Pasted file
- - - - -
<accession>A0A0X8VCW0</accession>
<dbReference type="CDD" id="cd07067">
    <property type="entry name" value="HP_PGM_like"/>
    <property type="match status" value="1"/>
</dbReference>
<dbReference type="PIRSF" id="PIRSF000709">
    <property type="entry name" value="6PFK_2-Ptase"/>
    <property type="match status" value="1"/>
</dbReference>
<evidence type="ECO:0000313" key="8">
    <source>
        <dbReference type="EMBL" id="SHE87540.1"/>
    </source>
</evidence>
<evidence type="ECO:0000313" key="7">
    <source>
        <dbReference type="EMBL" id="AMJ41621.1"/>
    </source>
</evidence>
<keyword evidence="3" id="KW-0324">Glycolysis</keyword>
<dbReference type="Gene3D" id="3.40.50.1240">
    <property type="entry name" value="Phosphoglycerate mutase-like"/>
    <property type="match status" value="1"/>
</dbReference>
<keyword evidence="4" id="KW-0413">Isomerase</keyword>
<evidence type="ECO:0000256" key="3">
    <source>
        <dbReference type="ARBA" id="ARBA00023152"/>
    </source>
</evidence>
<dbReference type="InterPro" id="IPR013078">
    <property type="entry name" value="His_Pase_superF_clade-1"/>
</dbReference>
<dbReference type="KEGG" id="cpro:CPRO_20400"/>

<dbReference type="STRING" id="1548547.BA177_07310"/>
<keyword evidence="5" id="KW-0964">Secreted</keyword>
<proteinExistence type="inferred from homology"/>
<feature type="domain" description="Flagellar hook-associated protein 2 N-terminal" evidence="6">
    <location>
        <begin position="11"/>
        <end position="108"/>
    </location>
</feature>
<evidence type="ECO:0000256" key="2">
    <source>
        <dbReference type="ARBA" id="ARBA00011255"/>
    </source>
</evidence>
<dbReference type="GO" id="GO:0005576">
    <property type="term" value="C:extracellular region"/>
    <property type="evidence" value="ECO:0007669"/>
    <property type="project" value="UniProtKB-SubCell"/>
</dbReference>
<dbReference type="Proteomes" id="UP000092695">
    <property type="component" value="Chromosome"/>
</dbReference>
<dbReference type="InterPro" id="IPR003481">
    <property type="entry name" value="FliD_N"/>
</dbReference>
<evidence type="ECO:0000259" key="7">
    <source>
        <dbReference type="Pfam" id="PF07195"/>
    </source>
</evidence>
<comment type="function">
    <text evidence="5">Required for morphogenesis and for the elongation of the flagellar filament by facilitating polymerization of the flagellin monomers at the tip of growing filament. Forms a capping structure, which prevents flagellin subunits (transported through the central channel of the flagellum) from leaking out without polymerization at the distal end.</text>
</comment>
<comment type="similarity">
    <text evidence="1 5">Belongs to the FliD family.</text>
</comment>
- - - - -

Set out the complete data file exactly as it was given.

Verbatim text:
<accession>A0A0X8VCW0</accession>
<dbReference type="CDD" id="cd07067">
    <property type="entry name" value="HP_PGM_like"/>
    <property type="match status" value="1"/>
</dbReference>
<dbReference type="PIRSF" id="PIRSF000709">
    <property type="entry name" value="6PFK_2-Ptase"/>
    <property type="match status" value="1"/>
</dbReference>
<evidence type="ECO:0000313" key="8">
    <source>
        <dbReference type="EMBL" id="SHE87540.1"/>
    </source>
</evidence>
<evidence type="ECO:0000313" key="7">
    <source>
        <dbReference type="EMBL" id="AMJ41621.1"/>
    </source>
</evidence>
<keyword evidence="3" id="KW-0324">Glycolysis</keyword>
<dbReference type="Gene3D" id="3.40.50.1240">
    <property type="entry name" value="Phosphoglycerate mutase-like"/>
    <property type="match status" value="1"/>
</dbReference>
<keyword evidence="4" id="KW-0413">Isomerase</keyword>
<evidence type="ECO:0000256" key="3">
    <source>
        <dbReference type="ARBA" id="ARBA00023152"/>
    </source>
</evidence>
<dbReference type="InterPro" id="IPR013078">
    <property type="entry name" value="His_Pase_superF_clade-1"/>
</dbReference>
<dbReference type="KEGG" id="cpro:CPRO_20400"/>

<dbReference type="STRING" id="1548547.BA177_07310"/>
<keyword evidence="5" id="KW-0964">Secreted</keyword>
<proteinExistence type="inferred from homology"/>
<feature type="domain" description="Flagellar hook-associated protein 2 N-terminal" evidence="6">
    <location>
        <begin position="11"/>
        <end position="108"/>
    </location>
</feature>
<evidence type="ECO:0000256" key="2">
    <source>
        <dbReference type="ARBA" id="ARBA00011255"/>
    </source>
</evidence>
<dbReference type="GO" id="GO:0005576">
    <property type="term" value="C:extracellular region"/>
    <property type="evidence" value="ECO:0007669"/>
    <property type="project" value="UniProtKB-SubCell"/>
</dbReference>
<dbReference type="Proteomes" id="UP000092695">
    <property type="component" value="Chromosome"/>
</dbReference>
<dbReference type="InterPro" id="IPR003481">
    <property type="entry name" value="FliD_N"/>
</dbReference>
<evidence type="ECO:0000259" key="7">
    <source>
        <dbReference type="Pfam" id="PF07195"/>
    </source>
</evidence>
<comment type="function">
    <text evidence="5">Required for morphogenesis and for the elongation of the flagellar filament by facilitating polymerization of the flagellin monomers at the tip of growing filament. Forms a capping structure, which prevents flagellin subunits (transported through the central channel of the flagellum) from leaking out without polymerization at the distal end.</text>
</comment>
<comment type="similarity">
    <text evidence="1 5">Belongs to the FliD family.</text>
</comment>